'CC - Unlimited power' 2010 Barnard Gallery Art South Africa Summer Renée Hollerman

Although environmental degradation is possibly the single most pressing concern of out time, there are few artists in South Africa whose work seeks to engage with this and the numerous issues associated with it. This is not to say that artists should be clamouring to the cause, but simply that there are few for whom it has proven worthwhile subject matter.

There are good reasons for this. Aside from the sheer mind-numbing enormity of the problem, it is sometimes difficult to transcend an array of unpalatable approaches, ranging from pedantic didacticism to New Age feel good vibes. Often, people feel disempowered and uncomfortable at the mention of environmental issues. It is therefore difficult subject matter on many counts, but fertile ground for all the same reasons.

The paintings and sculptures that comprise Robert Slingsby's CC - Unlimited power exhibition at the Barnard Gallery are situated within this awkward gap. Two years in the making, this body of work seeks to address the manifold effects of the unconstrained consumption and exploitation that have marked the last century, encapsulated by a global economic recession. The resulting environmental discord is captured in some degree by Slingsby's awkward metaphorical trope "car/bone" a combination of two seemingly unrelated words, which, seeks to disrupt and shift the typical associations of the word “carbon". While the car is symbolic of the speed and trajectory of mechanisation, modernisation and capitalism, and the will to freedom and self determination inherent to democracy, it is also the harbinger of a world paradigm dependent on fossil fuels for energy. Bone, on the other hand, organic and inert, represents the natural end of life, the final loss of energy, and the gradual decomposition of the body. It is an incongruous reminder of the irredeemable loss that will result from our current way of life left unchecked.

Slingsby takes up the car as a visual signifier throughout the exhibition, but using the 'car/bone' metaphor in a limited number of works, the large open structured, bone-shaped steel car sculpture, Car-bone (2010) being the most obvious. Beyond these fairly literal representations it is not explored much further. Cars however feature extensively. In CC - Backfire (2009) a car is depicted with cartoon like immediacy in vibrant primary reds and blues. Filling the sizable canvas, its wheels explode from the chassis as a fire erupts beneath it and noxious fumes billow from the exhaust. In paintings like Butter side up (2008) it becomes abstracted and integrated into a more uniform field where aeroplanes and rockets are scattered across a shifting plane interspersed with stars, zigzags, spirals, stripes, crosses and dots.

Throughout the show Slingsby's interest in the pictographic visual language of the San is evident. For over thirty years the artist has recorded the petroglyphs scored into rocks in the Richtersveld, a record of San ritualistic spiritual practise rooted in a belief in the harmonious balance between nature and humankind. Slingsby's appreciation for the wisdom of these ancient practises and peoples informs and inspires his approach to his work as well as his mark-making and composition. Forms are reduced and simplified - sometimes rendered solely through line - while archetypal shapes and figures are an ever-present short-hand. Similar to the way in which the San engraved into rock surfaces, Slingsby inscribes into thick acrylic surface of his canvas so that lines used to delineate forms become recessed grooves to create different effects.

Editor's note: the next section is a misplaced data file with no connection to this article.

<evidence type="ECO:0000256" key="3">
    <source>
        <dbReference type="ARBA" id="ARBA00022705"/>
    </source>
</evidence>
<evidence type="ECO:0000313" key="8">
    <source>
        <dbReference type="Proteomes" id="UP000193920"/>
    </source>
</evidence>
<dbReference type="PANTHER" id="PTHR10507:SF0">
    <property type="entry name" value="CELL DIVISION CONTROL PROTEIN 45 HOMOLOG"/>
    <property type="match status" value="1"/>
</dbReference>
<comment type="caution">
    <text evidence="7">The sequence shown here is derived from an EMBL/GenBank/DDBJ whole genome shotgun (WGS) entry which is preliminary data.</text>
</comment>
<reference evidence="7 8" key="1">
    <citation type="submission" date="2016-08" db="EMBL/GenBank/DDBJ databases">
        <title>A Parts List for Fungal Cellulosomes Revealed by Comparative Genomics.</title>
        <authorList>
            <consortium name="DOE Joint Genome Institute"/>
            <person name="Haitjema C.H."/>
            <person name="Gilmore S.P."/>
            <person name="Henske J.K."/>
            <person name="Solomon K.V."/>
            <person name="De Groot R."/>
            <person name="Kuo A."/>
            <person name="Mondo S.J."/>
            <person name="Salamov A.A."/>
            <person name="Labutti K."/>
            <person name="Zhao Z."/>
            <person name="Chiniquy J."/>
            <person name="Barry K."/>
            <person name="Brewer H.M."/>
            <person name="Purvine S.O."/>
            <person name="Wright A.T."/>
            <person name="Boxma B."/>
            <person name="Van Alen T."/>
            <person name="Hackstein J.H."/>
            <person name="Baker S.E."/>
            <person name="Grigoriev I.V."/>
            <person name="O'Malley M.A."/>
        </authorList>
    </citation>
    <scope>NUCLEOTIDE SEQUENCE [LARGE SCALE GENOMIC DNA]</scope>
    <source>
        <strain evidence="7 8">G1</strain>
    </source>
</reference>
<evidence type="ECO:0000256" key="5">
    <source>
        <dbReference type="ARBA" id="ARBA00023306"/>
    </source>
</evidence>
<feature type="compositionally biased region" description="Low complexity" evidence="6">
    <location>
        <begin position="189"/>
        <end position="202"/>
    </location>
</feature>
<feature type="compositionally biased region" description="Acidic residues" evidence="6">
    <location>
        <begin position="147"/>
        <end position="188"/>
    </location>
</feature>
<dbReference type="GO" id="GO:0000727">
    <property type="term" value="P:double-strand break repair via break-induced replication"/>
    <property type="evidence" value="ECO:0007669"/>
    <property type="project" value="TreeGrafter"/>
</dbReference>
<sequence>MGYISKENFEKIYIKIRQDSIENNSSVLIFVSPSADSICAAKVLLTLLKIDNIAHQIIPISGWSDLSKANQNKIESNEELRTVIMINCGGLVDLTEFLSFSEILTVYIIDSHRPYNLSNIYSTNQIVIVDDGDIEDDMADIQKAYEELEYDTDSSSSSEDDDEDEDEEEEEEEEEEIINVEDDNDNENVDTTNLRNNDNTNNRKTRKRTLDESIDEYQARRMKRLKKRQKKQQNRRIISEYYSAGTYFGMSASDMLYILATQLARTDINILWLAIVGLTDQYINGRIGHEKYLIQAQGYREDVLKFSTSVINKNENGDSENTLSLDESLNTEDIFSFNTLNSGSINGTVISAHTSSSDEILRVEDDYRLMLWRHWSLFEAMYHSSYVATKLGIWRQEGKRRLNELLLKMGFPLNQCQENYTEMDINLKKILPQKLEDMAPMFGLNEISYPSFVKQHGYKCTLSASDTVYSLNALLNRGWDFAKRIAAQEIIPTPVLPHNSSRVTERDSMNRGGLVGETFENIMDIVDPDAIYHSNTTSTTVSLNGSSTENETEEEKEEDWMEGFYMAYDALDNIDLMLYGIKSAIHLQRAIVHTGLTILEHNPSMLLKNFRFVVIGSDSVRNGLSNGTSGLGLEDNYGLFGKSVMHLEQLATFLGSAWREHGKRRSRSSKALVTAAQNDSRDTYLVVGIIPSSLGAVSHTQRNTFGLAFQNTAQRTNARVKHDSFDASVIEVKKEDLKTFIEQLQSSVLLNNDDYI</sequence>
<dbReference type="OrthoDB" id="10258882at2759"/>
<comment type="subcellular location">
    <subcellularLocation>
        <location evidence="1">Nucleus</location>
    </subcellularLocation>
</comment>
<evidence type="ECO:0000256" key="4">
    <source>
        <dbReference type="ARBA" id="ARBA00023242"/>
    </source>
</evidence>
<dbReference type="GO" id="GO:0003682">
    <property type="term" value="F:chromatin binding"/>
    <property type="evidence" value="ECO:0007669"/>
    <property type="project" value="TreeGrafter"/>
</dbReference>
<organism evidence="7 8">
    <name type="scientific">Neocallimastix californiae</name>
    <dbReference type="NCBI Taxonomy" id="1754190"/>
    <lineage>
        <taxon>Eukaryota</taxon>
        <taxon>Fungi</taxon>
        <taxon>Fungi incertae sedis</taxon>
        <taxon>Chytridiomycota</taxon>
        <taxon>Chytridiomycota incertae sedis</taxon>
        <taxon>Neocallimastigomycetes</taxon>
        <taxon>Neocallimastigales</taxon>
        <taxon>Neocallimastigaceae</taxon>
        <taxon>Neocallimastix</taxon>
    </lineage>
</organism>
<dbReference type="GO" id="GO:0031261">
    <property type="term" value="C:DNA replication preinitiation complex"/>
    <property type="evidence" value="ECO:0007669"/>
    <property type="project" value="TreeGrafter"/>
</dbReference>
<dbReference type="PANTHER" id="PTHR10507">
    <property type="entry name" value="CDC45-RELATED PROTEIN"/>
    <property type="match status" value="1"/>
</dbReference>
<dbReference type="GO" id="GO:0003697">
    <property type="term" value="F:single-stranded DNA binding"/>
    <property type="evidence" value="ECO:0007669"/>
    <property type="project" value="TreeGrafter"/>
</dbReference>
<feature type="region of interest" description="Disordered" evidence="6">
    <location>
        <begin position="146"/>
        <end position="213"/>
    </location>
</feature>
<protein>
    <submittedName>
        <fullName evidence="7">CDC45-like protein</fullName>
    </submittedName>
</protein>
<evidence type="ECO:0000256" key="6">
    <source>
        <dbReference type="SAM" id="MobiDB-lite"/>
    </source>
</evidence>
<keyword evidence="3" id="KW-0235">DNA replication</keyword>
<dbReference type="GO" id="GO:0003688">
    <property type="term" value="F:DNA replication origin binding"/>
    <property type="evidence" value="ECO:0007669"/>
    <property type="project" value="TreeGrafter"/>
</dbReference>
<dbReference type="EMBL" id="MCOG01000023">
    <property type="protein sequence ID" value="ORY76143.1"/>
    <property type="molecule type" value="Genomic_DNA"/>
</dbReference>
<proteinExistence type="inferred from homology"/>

In most of the paintings Slingsby alternates between simple iconic compositions and more complex decentred arrangements. Of those in which they are combined, Apathy of entitlement (2010) and Mechanical factor (2008) are the most successful. Apathy of entitlement is one of the few works in which people appear apart from their mechanical substitutes. Five figures float above a barren landscape containing the debris of wrecked cars that have collided with an oil well, around which a snake spirals - a potent symbol in San myths. The image evokes a dreamscape in which the fates of all depicted therein are crucially interconnected, an idea which resonated through many of the works. In mechanical factor cars of various shapes and sizes are strewn in nightmarish disarray over a frenetic background of multicoloured facets surrounding a huge toothed excavation scoop outlined in red. A figure of massively intrusive technology, it is a reminder of our capacity to reconfigure the landscape according to its presumed use value and potential profit margins.

Slingsby works hard to integrate and depict the far-reaching effects of economic power predicated on the notion of unlimited growth and resources at the expense of fragile environments and marginalised people like the Nama community of the Richtersveld, descendants of the San and Khoekhoen. Yet the overwhelming impression of the exhibition is one of mixed metaphors, with an over-reliance on the cars symbolic worth in relation to a diverse set of concerns. There is also a sense in which this subject matter gets lost in the funk and jive of the treatment. Despite complex and intensely overwhelming surfaces, the pictographic lexicon is overwhelming. Similarly, while Slingsby's technique of painterly inscription certainly pays homage to an ancient people, as a device it is over-used, resulting in images that tend to feel stylised, overworked, decorative and ironically, somewhat mechanical. Slingsby should nevertheless be applauded for his energy and commitment. One can only hope that more people would engage these issues with similar passion.


  UPDATED 2nd July 2016